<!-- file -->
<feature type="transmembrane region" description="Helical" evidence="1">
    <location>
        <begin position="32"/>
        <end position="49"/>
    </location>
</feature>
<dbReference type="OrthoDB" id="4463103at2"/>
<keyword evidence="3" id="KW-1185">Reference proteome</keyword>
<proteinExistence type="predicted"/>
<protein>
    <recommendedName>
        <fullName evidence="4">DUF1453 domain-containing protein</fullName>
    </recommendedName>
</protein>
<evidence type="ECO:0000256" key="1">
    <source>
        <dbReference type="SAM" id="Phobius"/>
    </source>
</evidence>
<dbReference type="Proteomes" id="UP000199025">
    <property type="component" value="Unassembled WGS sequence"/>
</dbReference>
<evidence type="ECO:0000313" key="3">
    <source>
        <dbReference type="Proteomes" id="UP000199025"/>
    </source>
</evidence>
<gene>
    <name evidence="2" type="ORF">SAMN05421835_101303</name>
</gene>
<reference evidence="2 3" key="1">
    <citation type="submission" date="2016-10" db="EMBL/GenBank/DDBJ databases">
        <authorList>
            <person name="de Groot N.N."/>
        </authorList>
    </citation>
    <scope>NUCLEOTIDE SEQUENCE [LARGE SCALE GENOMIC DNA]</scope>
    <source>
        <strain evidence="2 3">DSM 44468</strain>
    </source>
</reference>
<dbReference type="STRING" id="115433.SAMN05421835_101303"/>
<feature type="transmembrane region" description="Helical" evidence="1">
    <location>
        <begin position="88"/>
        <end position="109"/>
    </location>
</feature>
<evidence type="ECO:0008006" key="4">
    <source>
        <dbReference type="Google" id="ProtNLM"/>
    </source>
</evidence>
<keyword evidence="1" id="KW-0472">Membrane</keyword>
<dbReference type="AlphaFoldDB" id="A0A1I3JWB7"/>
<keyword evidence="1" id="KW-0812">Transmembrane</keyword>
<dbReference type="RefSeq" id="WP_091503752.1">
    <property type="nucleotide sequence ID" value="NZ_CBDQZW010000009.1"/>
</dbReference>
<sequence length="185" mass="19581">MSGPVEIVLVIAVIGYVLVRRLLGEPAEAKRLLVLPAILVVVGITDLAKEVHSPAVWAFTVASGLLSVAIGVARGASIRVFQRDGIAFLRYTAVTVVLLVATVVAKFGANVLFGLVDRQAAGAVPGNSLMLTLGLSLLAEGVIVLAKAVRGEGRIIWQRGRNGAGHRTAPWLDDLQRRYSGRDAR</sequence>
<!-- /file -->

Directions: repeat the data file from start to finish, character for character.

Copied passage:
<feature type="transmembrane region" description="Helical" evidence="1">
    <location>
        <begin position="32"/>
        <end position="49"/>
    </location>
</feature>
<dbReference type="OrthoDB" id="4463103at2"/>
<keyword evidence="3" id="KW-1185">Reference proteome</keyword>
<proteinExistence type="predicted"/>
<protein>
    <recommendedName>
        <fullName evidence="4">DUF1453 domain-containing protein</fullName>
    </recommendedName>
</protein>
<evidence type="ECO:0000256" key="1">
    <source>
        <dbReference type="SAM" id="Phobius"/>
    </source>
</evidence>
<dbReference type="Proteomes" id="UP000199025">
    <property type="component" value="Unassembled WGS sequence"/>
</dbReference>
<evidence type="ECO:0000313" key="3">
    <source>
        <dbReference type="Proteomes" id="UP000199025"/>
    </source>
</evidence>
<gene>
    <name evidence="2" type="ORF">SAMN05421835_101303</name>
</gene>
<reference evidence="2 3" key="1">
    <citation type="submission" date="2016-10" db="EMBL/GenBank/DDBJ databases">
        <authorList>
            <person name="de Groot N.N."/>
        </authorList>
    </citation>
    <scope>NUCLEOTIDE SEQUENCE [LARGE SCALE GENOMIC DNA]</scope>
    <source>
        <strain evidence="2 3">DSM 44468</strain>
    </source>
</reference>
<dbReference type="STRING" id="115433.SAMN05421835_101303"/>
<feature type="transmembrane region" description="Helical" evidence="1">
    <location>
        <begin position="88"/>
        <end position="109"/>
    </location>
</feature>
<evidence type="ECO:0008006" key="4">
    <source>
        <dbReference type="Google" id="ProtNLM"/>
    </source>
</evidence>
<keyword evidence="1" id="KW-0472">Membrane</keyword>
<dbReference type="AlphaFoldDB" id="A0A1I3JWB7"/>
<keyword evidence="1" id="KW-0812">Transmembrane</keyword>
<dbReference type="RefSeq" id="WP_091503752.1">
    <property type="nucleotide sequence ID" value="NZ_CBDQZW010000009.1"/>
</dbReference>
<sequence length="185" mass="19581">MSGPVEIVLVIAVIGYVLVRRLLGEPAEAKRLLVLPAILVVVGITDLAKEVHSPAVWAFTVASGLLSVAIGVARGASIRVFQRDGIAFLRYTAVTVVLLVATVVAKFGANVLFGLVDRQAAGAVPGNSLMLTLGLSLLAEGVIVLAKAVRGEGRIIWQRGRNGAGHRTAPWLDDLQRRYSGRDAR</sequence>